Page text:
Phaet Theta has lived her whole life in a colony on the Moon. She’s barely spoken since her father died in an accident nine years ago. She cultivates the plants in Greenhouse 22, lets her best friend talk for her, and stays off the government’s radar.

Then her mother is arrested.

The only way to save her younger siblings from the degrading Shelter is by enlisting in the Militia, the faceless army that polices the Lunar bases and protects them from attacks by desperate Earth-dwellers. Training is brutal, but it’s where Phaet forms an uneasy but meaningful alliance with the preternaturally accomplished Wes, a fellow outsider.

Rank high, save her siblings, free her mom: that’s the plan. Until Phaet’s logically ordered world begins to crumble…

Suspenseful, intelligent, and hauntingly prescient, Dove Arising stands on the shoulders of our greatest tales of the future to tell a story that is all too relevant today.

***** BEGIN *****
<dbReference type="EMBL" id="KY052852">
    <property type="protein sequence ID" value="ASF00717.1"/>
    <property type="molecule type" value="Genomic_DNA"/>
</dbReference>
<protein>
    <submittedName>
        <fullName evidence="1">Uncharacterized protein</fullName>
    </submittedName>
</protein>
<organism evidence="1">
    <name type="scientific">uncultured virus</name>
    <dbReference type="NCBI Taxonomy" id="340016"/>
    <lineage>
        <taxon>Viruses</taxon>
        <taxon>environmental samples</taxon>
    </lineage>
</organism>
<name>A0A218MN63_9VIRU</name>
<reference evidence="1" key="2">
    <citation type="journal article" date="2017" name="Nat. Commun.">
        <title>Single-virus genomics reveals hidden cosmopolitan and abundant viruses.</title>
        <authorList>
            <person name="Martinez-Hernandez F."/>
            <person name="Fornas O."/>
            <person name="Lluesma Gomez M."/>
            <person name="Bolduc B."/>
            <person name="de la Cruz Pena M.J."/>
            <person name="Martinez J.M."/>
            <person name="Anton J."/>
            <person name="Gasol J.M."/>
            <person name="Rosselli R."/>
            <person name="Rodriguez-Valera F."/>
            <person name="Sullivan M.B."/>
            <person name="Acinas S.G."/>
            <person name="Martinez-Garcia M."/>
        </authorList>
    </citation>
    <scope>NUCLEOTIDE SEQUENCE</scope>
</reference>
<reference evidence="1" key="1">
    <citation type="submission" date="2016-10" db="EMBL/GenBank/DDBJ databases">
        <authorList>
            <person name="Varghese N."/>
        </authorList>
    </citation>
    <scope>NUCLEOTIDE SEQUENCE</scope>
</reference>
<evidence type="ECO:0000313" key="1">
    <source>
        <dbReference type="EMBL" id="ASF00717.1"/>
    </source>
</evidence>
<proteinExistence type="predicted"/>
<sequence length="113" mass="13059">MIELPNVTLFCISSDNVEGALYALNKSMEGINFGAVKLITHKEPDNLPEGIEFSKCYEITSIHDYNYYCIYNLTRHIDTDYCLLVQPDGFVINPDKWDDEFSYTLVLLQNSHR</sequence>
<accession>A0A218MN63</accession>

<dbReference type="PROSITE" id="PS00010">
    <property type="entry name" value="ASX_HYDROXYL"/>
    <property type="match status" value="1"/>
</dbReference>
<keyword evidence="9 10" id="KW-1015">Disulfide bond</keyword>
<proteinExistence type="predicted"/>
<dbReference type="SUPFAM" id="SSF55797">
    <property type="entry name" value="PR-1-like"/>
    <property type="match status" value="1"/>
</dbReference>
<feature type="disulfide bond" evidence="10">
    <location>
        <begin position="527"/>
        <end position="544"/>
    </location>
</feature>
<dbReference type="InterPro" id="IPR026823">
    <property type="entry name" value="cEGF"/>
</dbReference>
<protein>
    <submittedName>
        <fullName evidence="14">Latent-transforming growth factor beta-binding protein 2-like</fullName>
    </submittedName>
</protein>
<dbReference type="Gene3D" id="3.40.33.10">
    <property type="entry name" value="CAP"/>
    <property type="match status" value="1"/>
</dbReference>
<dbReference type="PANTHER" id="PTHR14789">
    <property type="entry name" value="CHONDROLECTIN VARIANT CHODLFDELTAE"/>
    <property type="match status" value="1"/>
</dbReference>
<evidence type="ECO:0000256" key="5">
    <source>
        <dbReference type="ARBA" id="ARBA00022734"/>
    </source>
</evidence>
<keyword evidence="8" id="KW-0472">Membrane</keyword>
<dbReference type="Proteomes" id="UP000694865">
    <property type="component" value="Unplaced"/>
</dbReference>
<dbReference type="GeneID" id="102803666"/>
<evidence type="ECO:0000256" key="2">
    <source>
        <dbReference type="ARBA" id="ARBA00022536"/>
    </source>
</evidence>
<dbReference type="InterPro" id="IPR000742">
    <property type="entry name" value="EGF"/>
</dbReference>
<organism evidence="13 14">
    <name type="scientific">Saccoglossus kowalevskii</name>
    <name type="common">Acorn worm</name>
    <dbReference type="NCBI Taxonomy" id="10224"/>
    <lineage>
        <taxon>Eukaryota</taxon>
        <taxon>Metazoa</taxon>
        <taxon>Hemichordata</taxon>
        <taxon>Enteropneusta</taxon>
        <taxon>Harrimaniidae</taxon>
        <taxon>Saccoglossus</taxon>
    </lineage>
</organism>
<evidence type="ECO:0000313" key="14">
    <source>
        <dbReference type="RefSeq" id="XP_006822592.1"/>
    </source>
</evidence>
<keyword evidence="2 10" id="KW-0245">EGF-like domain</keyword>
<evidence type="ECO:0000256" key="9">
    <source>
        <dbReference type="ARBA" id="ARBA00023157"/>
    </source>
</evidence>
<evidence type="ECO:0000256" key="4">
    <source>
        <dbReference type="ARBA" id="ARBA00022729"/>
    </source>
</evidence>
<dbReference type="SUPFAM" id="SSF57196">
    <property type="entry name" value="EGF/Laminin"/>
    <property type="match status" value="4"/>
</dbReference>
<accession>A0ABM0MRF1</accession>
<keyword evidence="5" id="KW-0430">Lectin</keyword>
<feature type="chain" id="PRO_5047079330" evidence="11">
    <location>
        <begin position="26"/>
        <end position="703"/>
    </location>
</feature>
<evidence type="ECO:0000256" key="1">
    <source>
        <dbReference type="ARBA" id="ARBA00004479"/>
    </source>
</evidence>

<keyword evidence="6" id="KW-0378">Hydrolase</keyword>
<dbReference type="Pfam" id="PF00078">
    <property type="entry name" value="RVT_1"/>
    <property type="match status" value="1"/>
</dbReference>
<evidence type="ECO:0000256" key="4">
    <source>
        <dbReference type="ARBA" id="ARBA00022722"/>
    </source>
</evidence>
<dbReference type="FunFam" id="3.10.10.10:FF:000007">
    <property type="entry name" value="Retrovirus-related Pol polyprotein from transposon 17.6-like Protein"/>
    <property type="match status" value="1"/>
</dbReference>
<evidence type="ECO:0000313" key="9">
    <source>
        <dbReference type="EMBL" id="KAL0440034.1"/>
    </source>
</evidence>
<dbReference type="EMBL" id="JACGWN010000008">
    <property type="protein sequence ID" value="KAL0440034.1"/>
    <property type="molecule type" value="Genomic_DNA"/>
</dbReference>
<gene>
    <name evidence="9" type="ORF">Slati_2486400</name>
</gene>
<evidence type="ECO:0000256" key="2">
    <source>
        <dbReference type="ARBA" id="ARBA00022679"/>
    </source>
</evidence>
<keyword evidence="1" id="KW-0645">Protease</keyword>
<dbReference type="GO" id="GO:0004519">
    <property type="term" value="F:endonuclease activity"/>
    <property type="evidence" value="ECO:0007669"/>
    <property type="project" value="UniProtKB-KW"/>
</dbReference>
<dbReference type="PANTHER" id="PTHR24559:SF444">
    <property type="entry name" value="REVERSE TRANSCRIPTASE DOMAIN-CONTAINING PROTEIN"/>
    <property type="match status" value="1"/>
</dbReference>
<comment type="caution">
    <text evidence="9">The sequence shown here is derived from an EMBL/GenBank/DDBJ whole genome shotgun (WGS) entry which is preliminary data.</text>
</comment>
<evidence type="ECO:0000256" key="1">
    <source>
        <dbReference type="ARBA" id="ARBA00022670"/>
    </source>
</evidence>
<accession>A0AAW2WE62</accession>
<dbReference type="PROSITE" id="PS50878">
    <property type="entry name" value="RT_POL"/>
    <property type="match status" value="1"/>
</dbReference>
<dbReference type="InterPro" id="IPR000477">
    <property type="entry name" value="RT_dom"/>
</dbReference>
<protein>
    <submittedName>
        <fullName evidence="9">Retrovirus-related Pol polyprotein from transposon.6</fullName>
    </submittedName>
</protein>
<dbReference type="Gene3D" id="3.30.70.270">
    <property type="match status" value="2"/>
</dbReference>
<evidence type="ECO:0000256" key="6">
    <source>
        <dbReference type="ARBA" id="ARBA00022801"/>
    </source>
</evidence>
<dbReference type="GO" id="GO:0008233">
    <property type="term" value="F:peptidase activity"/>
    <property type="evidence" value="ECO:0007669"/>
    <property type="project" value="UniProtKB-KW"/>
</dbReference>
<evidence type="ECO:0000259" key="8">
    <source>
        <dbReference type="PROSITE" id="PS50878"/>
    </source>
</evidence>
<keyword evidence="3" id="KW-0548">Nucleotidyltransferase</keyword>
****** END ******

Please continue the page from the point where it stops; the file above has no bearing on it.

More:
I didn’t realize that Christopher Paolini maintains a blog where among other things, he posts interviews with authors. What great networking! Here, the two authors discuss artistic choices Bao made in writing what is the first book in her trilogy, how Bao, a full-time student, manages to find time to write and why they’ve both decided to stop using italics in their writing. I’m so glad they did!

CCBC Multicultural Stats 2014

The Children’s Cooperative Book Council recently released figures on the number of multicultural books released in 2014. In releasing the numbers, K. T. Horning stating an optimism about things to come.

“Even though the data we collect indicates children’s literature in this country continues to represent a mostly white world, we see signs that things are changing,” she says. “In 2014, for example, we saw a marked increase in the number of novels for children and teens by African-American authors.”